unparalleled beauty, relentless monotony

Start: Windigo Pass (1884)
Camp: Thielson Creek (1861)
The day began with a food assessment, wherein I dump all my food on the ground, pick some for today and the days remaining, and dump out anything extra. Today I didn’t dump anything. After that I taped my right foot in four different areas to combat four different problems. Today I’m trying out duck tape.
By the time I crawled out of my tent, 9:00 a.m., the tent city from the night before had vanished. The trees glowed an eery yellow-green and dripped with dew. White fog laced with woodsmoke walled us in and I could see my breath. I didn’t bother to hide behind anything when I peed.
I filled enough water for 3 hours from the water cache and crossed the road to head south. As I did I let out a “Whoop!” And the two guys that were there laughed. As I hiked I sneezed and coughed and spit and dripped mucous from every opening. Such is life when you are allergic to smoke.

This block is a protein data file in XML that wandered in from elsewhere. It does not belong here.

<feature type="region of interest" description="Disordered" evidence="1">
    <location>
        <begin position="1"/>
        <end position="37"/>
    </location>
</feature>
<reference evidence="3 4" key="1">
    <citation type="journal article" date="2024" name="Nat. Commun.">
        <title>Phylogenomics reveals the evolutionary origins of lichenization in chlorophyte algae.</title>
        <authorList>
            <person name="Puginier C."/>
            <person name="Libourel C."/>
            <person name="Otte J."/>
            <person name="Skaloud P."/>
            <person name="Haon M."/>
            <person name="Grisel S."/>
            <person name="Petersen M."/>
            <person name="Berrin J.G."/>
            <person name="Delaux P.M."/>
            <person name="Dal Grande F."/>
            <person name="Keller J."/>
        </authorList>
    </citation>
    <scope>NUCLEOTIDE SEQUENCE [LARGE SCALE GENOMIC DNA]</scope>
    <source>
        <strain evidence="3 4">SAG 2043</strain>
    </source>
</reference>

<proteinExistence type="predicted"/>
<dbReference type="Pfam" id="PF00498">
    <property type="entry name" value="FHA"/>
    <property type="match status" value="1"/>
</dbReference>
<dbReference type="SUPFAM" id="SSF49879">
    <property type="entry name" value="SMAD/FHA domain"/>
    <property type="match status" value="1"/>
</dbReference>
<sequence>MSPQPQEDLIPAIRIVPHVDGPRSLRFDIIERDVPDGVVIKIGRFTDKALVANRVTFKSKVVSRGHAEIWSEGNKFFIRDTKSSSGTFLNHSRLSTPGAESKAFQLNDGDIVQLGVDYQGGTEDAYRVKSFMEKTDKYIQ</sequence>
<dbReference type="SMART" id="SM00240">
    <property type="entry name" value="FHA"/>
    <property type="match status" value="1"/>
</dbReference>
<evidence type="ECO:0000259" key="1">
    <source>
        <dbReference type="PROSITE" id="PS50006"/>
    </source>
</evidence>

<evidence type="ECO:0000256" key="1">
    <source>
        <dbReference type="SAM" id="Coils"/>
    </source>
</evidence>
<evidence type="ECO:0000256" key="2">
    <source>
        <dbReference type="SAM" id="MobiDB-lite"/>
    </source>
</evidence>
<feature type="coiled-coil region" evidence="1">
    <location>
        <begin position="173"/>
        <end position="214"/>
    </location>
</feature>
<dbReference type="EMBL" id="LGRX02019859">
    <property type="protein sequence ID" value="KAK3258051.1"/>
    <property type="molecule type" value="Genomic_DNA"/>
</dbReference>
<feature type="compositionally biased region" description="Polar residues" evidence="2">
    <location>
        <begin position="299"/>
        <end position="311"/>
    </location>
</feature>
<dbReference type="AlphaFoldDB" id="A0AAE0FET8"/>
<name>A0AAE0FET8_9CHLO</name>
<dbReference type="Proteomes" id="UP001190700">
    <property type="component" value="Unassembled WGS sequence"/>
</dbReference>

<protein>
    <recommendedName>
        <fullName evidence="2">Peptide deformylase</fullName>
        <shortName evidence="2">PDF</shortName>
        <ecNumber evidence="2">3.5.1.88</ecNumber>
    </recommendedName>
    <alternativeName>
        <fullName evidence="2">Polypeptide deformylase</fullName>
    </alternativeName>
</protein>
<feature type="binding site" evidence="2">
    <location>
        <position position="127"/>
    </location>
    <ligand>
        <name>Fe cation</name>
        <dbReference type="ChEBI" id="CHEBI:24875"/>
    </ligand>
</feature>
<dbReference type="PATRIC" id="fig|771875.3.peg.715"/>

In sitting here and I’m afraid it might start raining again and I need to get to water but no, there can be no hurry. Armin van Buren is playing and I sit on these wet rocks with my pack still on and the fog gently glides across all my view and there, glowing an unmistakable warmth at some imperceivable distance I see Crater Lake for the first time. It is cool, my shoes are off and this is magical.
Today I carried 17 miles of water. It was easy, I had extra. No problem. Tomorrow it’s 27. I’ll be at water soon and I’ll have to stop but this is one of those days that I don’t want to end.
I spoke way too soon. The day’s last 4.5 miles from the Oregon-Washington highpoint to Thielson Creek dragged on well after dark in a cold fog that was so thick it that it somehow made seeing in the dark even more difficult. I had to make it to Thielson so that I’d be positioned to push through the 27 mile dry stretch tomorrow so I did, using my phone for light and finally setting up camp on a steep hillside. I’m too tired to care.